Greetings from Seattle.
As of writing this, I’m sitting in a coffee shop, envying all the rain that Seattle is getting and how people are walking around as if this is nothing new to them. Of course it’s nothing new. They get rain all the time. How odd it has been to see how green everything is compared to the browning lawns of Southern California. Maybe rain will come for us in SoCal. Hopefully sooner than later.
But I’m also sitting here trying to digest all that has happened today. Because something did happen to me today.
I attended Seattle Pacific University’s chapel today to hear Dr. Jonathan Tran talk about being an Asian American in the United States to celebrate Asian Pacific American Heritage Month (#APAeverywhere). After the chapel, Dr. Tran was going to discuss about what the Asian American response should be to the Black Lives Matter movement.
I took a look around the folks who gathered to worship. It was the most diverse worship setting I have been in for a long time. And churches, if you have 2 Asians, 3 Hispanics, 4 African-Americans, and a 200 Anglos — I don’t know if you could qualify that as being diverse. That’s like saying, “I’m not racist, I have a black friend.” But I digress.
The praise band led the worship.
It was deep. And powerful.
It drew emotions from me that I wasn’t expecting.
At one point, the band started singing the chorus in Korean.
It was so unexpected.
What was more unexpected was how damn emotional I got.
I couldn’t continue on singing. I had to catch myself because I didn’t want to cry in front of a bunch of strangers. I was embarrassed at my emotions. Then embarrassed because of my overly self-awareness.
Something about hearing my mother tongue moved me in a way that I did not anticipate. The last time I got this emotional in worship was a week after I first failed my ordination interviews. We were at my dad’s church for a revival. The guest speaker began to sing a song (in Korean) and it deeply moved me, giving me a healing moment I did not think I needed.
There are obviously some deep scars I carry from the Korean church and some deep regrets of distancing myself from the Korean church. I deny the fact that I have any scars from the Korean church — because at times, I genuinely believe it. But I did not come out of it completely unscathed. This self imposed divorce from the Korean church is just that — self imposed. They don’t miss me as much as I may. They don’t need me as much as I think they do. But I love my people. And because I love them, I think our mistakes sting more; embarrass more; shame more; hurt more. No matter how much I may rail against them and criticize them, my identity is rooted in being a Korean-American. That is who I undeniably am. And I am awfully proud of my heritage, ethnicity, and identity.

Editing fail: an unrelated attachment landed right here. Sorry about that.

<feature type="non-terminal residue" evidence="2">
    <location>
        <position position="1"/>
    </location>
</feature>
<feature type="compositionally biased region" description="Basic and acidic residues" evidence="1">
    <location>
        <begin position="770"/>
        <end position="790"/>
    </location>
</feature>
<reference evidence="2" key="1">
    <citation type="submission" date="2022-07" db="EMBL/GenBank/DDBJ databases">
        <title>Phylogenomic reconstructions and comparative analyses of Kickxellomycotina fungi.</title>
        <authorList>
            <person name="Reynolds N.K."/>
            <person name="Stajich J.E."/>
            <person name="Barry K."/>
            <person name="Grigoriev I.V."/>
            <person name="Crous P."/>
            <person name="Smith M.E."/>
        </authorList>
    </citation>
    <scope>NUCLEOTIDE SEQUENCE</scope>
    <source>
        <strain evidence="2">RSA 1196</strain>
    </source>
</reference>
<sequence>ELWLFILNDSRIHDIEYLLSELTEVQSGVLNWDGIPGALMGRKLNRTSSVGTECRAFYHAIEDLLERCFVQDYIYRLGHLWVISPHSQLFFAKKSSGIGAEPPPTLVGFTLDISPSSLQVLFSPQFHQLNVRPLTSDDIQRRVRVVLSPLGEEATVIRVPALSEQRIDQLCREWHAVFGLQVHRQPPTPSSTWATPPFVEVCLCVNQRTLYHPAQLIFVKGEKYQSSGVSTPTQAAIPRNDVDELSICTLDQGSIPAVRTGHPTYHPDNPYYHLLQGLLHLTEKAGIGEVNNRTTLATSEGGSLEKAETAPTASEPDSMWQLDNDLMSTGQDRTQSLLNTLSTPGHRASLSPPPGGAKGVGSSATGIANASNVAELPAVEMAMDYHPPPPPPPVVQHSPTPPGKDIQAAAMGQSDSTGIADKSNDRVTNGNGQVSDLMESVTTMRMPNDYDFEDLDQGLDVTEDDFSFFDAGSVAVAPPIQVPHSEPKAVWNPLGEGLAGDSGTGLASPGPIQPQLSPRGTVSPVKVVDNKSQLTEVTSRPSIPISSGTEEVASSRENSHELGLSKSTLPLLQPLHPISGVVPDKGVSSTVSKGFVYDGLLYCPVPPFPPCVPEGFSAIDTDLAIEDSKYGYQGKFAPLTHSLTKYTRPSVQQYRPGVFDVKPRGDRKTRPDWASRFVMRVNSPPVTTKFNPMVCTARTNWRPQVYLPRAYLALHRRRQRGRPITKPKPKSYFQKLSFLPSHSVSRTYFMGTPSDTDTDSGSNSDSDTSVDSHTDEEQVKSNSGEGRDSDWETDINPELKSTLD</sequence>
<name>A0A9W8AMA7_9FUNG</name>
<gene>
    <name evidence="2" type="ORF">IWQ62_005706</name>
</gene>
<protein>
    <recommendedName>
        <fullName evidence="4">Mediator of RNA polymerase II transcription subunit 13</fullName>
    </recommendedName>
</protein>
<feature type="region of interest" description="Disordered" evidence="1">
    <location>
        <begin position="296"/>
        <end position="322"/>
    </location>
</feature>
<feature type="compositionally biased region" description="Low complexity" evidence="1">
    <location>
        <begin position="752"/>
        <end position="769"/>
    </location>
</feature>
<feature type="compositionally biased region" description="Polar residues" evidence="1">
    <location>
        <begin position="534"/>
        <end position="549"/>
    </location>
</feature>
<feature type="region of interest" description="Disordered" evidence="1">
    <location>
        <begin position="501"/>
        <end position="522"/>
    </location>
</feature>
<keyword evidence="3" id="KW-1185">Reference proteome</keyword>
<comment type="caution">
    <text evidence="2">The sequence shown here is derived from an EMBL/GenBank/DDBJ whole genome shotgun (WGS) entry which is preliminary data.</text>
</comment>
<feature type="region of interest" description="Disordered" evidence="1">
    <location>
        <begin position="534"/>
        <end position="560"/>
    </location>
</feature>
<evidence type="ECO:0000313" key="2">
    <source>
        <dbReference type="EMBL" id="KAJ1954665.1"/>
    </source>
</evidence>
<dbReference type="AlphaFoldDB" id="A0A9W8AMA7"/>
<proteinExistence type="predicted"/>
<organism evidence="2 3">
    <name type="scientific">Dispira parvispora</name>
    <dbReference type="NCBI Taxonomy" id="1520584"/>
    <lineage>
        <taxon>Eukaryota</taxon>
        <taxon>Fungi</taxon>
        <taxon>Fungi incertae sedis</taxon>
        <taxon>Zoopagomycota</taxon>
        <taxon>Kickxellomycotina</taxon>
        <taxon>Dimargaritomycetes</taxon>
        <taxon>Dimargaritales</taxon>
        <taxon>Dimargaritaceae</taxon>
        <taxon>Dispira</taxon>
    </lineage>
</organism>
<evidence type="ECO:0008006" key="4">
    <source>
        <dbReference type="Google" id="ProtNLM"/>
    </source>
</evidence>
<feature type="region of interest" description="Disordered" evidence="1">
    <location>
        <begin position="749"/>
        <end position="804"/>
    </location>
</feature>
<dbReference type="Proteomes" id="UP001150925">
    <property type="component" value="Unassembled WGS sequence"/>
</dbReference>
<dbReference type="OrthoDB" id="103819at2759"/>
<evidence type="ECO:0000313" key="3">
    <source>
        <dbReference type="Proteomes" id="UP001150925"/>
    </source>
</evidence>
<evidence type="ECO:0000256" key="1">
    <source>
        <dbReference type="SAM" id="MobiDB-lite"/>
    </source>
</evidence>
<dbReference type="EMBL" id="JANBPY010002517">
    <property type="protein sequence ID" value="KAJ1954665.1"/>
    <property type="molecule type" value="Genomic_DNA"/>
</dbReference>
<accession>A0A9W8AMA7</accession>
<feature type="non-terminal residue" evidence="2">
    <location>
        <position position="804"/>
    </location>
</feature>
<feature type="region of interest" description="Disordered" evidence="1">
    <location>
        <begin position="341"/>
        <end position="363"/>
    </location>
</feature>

Perhaps I forget that sometimes, and today’s worship served as a reminder.
Or maybe it was the fact that I was in a room full of people from different ages, life stages, experiences, ethnicities — yet we share a unique, common bond; different yet united — and the beauty of the Koreans and Non-Koreans singing “We exalt thee” in Korean then singing the same refrain in Japanese was beautifully overwhelming.
It’s amazing how different we really aren’t.
All of us in that room have experienced rejection; the difficulty of being a square while trying to fit into a circular hole and the strong desire to just fit in; we’ve all experienced shame and embarrassment; failure and brokenness; and we were all gathered together because we’ve also experienced restoration; redemption; love; grace; joy; hope.
And it’s a shame that our instinct is to focus on where we differ rather than where we converge.
We were in a room together, where we could hear one another’s experience and genuinely and lovingly say, “Me too, me too.”
My heart was overwhelmed by the strange warmness that took over.
And it was a beautiful and holy moment.
Thanks be to God.